PMing while black is HARD. We’re here to make it easier.

Product management is like SoHo House. Even if you know about it, good luck getting in.

— Unknown

All PMs I know come from privileged backgrounds. They all have had middle class or better backgrounds, had someone in their family who was in STEM (likely their parents), and are generally from the coasts. They are likely to have attended an elite institution, and tend to have strong, powerful networks, which gets them exposed to PM pretty early. In many ways, it is similar to investment banking.

Growing up, I did not know about either PM or investment banking. When I began to study electrical engineering at my state’s university, I was not informed of product management as a potential career. It was only when I moved to NYC, roughly a year after graduating, that I began to hear about fields like investment banking, hedge funds, private equity, and product management.

Even then, I still was not clear on what product managers did or how you could become one. PMs that I had interacted with seemed to always have been PMs, and no one was very clear on what exactly PMs do. PMs also tend to not be great explainers of what we do (I am no different).

Eventually, I was able to attend an elite business school, speak to dozens of PMs (including my classmates) and obtain a PM role. My case is the exception, however – not the rule. When I bring PM up to my friends back in Minnesota, they still think I am referring to program management.

Of course, when a career path is as exclusive as this, representation suffers.


The U.S. population is 12.3% black, but only 5% of U.S. product managers are black.

Recruiters at the large tech giants, to their credit, valiantly try to recruit black PMs. Problem is, they end up just taking black PMs away from each organization, and are not doing a good job of improving the pipeline. Even if a black person gets a PM interview, they are given the same tools to prepare as other candidates with much stronger networks and likely other friends who are PMs (which leads to insider tips, mock interviews, etc.), and this naturally sets them up for failure in comparison.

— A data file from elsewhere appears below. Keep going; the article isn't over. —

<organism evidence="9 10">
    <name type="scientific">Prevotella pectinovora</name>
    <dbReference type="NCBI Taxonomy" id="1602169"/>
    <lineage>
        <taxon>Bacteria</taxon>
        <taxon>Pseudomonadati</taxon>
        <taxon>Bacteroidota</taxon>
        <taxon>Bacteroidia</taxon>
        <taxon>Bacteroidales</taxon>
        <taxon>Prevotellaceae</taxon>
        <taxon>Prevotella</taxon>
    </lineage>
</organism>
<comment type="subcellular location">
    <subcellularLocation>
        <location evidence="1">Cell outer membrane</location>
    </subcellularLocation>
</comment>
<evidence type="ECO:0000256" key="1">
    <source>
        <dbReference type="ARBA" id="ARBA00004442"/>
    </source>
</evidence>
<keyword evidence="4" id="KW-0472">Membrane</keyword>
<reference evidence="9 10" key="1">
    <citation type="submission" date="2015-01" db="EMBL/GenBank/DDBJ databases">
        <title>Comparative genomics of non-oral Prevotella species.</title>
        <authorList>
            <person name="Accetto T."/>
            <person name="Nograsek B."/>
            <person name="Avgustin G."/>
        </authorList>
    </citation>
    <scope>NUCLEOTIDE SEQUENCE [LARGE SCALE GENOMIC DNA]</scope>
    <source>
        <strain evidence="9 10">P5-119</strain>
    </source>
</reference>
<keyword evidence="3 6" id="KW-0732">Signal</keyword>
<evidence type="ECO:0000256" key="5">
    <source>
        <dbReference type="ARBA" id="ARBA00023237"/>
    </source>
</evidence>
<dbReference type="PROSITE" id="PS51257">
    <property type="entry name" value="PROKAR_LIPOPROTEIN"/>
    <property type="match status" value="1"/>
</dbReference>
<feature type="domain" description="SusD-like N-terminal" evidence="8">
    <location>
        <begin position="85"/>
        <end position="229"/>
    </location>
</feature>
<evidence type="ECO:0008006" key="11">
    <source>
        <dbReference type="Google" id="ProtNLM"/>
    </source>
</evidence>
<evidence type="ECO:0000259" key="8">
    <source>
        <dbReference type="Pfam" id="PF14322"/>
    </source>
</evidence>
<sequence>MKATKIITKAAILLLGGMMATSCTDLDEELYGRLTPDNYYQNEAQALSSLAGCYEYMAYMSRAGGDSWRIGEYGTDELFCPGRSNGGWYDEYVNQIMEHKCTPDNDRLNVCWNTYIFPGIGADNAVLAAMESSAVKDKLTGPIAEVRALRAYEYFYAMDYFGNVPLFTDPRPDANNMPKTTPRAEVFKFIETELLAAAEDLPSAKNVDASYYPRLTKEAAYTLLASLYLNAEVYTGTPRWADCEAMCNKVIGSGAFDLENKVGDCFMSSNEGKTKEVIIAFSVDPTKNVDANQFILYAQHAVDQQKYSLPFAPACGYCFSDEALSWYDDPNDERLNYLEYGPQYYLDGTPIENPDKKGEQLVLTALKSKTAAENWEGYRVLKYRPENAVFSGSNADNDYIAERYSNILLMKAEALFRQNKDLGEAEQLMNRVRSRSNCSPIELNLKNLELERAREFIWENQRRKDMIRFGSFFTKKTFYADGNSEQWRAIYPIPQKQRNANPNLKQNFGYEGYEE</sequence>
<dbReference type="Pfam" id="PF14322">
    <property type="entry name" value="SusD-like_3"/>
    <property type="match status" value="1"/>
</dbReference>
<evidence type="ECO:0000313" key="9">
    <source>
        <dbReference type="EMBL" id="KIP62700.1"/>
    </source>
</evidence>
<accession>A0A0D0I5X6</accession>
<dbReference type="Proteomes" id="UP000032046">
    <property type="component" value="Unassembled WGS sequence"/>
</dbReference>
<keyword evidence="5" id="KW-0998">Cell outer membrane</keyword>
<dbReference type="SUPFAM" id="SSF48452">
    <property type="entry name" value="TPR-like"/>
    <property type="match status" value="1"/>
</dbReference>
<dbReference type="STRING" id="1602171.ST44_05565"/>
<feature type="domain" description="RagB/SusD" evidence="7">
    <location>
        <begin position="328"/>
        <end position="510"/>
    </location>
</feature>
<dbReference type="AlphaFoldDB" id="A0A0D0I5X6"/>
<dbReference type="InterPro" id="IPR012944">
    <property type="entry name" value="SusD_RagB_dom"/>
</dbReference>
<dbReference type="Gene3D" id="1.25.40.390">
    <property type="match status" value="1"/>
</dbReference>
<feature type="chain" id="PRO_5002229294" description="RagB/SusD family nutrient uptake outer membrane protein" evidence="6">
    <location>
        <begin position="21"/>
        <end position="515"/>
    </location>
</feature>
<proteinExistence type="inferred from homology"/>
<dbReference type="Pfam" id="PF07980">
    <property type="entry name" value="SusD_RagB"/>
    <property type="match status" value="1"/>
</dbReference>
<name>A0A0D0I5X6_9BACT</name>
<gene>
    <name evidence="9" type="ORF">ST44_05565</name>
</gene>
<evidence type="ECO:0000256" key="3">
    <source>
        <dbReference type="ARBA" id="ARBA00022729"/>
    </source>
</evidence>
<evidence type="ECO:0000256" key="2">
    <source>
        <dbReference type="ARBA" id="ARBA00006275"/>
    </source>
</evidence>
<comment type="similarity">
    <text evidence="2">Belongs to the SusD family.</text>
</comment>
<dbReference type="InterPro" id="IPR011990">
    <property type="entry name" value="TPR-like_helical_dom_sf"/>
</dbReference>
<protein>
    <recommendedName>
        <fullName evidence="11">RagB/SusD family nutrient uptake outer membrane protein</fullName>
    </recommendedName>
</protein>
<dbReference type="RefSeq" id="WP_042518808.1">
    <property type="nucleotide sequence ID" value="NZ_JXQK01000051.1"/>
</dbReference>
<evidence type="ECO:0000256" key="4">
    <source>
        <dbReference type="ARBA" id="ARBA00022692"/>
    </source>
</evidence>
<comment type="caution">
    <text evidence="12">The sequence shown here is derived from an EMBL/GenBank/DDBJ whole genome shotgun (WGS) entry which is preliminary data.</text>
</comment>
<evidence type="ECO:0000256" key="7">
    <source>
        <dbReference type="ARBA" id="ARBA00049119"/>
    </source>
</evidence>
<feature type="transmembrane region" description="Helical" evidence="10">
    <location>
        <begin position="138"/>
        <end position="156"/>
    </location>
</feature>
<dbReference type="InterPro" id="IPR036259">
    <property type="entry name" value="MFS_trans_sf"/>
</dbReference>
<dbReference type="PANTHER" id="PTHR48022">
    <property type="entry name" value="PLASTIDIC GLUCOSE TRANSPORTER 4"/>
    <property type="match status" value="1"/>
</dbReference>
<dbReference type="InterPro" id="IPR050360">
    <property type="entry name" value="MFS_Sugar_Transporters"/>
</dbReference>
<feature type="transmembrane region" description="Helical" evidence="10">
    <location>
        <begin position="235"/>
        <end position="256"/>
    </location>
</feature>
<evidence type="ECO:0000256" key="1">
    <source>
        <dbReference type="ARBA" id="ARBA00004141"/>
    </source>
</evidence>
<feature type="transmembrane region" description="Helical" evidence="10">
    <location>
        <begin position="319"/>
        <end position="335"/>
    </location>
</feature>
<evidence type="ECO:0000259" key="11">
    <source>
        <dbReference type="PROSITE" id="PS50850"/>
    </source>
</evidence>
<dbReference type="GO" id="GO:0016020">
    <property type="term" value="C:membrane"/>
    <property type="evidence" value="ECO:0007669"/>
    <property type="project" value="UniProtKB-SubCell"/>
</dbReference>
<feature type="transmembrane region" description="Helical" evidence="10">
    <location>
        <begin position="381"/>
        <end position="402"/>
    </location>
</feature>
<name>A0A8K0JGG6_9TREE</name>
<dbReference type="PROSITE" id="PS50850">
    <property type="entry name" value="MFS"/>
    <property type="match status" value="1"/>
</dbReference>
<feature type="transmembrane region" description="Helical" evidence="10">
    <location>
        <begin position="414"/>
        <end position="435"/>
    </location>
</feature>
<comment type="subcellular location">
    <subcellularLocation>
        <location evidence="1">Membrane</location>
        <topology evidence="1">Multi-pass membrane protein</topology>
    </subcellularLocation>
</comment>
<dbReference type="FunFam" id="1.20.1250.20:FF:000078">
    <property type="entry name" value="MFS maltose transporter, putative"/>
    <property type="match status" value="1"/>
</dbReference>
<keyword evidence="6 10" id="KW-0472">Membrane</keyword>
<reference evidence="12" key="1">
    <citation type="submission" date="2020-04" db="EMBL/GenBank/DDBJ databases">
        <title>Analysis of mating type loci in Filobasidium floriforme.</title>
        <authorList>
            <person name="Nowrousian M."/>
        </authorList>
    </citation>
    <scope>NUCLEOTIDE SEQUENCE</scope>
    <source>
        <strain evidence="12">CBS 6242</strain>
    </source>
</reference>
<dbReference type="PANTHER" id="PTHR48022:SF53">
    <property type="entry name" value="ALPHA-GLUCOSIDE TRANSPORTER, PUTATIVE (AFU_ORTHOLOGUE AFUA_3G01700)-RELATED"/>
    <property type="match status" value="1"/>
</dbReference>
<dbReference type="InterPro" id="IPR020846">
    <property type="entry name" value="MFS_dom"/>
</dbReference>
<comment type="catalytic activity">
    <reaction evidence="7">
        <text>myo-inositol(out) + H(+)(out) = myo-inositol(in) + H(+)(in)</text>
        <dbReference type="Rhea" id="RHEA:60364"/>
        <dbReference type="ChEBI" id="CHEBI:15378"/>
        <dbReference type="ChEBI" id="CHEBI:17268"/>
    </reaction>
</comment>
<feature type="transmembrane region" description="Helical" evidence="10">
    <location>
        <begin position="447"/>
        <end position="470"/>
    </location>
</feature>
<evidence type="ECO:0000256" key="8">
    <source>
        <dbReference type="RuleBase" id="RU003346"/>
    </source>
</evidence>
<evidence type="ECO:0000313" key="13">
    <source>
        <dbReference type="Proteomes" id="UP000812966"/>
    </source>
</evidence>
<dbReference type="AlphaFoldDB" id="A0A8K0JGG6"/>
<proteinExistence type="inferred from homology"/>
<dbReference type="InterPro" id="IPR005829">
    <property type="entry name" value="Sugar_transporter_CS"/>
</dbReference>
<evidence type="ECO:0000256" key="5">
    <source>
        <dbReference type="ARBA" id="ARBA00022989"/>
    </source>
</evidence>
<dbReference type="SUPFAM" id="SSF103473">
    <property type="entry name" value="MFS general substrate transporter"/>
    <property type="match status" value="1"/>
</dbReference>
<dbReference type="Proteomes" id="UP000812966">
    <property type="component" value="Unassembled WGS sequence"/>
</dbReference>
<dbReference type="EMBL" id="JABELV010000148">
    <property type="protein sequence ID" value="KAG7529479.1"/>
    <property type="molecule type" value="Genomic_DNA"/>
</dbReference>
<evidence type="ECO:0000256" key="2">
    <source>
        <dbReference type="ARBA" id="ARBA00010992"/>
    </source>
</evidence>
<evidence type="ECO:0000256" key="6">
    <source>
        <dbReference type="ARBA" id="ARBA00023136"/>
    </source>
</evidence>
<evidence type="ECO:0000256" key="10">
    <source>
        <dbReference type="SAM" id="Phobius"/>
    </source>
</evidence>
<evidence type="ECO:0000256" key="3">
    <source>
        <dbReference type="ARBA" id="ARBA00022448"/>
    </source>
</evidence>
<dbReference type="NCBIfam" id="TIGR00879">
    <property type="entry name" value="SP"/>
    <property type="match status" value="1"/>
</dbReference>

MLT is doing a great job in this arena by getting folks into business school and sharing resources, but more must be done. I am constantly providing information on what PM is and how I recommend folks prepare for PM interviews – I can only imagine how many people lack access to even have these conversations and thus left not fulfilling their potential as a PM.

I am tired of seeing this. I am tired of seeing the good old boy network effect play out in a field I am passionate about. I am tired of being the only black PM in the room, and having to figure out how to ensure the black perspective is represented. I am tired of seeing black folks do PM, and then have their careers stall or, as they rise, they get shunted into auxiliary functions instead of staying within the primary leadership path. It’s high time to fix this.

My mentor, Dr. Snowden (now deceased), had an amazing definition for success that I carry with me today: “success is defined by the achievements of those around you.” I hope this site further unlocks your potential to achieve greatness.